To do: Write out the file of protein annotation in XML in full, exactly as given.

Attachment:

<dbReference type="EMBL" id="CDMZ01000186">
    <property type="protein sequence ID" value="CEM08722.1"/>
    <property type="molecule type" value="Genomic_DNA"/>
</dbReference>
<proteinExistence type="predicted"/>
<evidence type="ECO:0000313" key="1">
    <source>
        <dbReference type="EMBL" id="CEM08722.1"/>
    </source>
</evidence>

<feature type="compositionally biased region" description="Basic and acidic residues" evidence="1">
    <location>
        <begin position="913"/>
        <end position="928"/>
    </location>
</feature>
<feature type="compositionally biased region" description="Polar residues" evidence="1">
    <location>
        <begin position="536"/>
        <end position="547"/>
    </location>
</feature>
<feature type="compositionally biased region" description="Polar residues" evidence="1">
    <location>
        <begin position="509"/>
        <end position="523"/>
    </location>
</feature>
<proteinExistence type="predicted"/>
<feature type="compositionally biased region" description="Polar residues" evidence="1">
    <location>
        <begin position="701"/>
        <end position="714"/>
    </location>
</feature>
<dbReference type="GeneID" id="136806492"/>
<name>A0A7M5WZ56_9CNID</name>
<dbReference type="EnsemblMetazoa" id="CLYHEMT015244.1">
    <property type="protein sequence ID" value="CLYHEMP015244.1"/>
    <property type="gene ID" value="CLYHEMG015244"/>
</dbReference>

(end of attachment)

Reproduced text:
<dbReference type="EMBL" id="CDMZ01000186">
    <property type="protein sequence ID" value="CEM08722.1"/>
    <property type="molecule type" value="Genomic_DNA"/>
</dbReference>
<proteinExistence type="predicted"/>
<evidence type="ECO:0000313" key="1">
    <source>
        <dbReference type="EMBL" id="CEM08722.1"/>
    </source>
</evidence>

<feature type="compositionally biased region" description="Basic and acidic residues" evidence="1">
    <location>
        <begin position="913"/>
        <end position="928"/>
    </location>
</feature>
<feature type="compositionally biased region" description="Polar residues" evidence="1">
    <location>
        <begin position="536"/>
        <end position="547"/>
    </location>
</feature>
<feature type="compositionally biased region" description="Polar residues" evidence="1">
    <location>
        <begin position="509"/>
        <end position="523"/>
    </location>
</feature>
<proteinExistence type="predicted"/>
<feature type="compositionally biased region" description="Polar residues" evidence="1">
    <location>
        <begin position="701"/>
        <end position="714"/>
    </location>
</feature>
<dbReference type="GeneID" id="136806492"/>
<name>A0A7M5WZ56_9CNID</name>
<dbReference type="EnsemblMetazoa" id="CLYHEMT015244.1">
    <property type="protein sequence ID" value="CLYHEMP015244.1"/>
    <property type="gene ID" value="CLYHEMG015244"/>
</dbReference>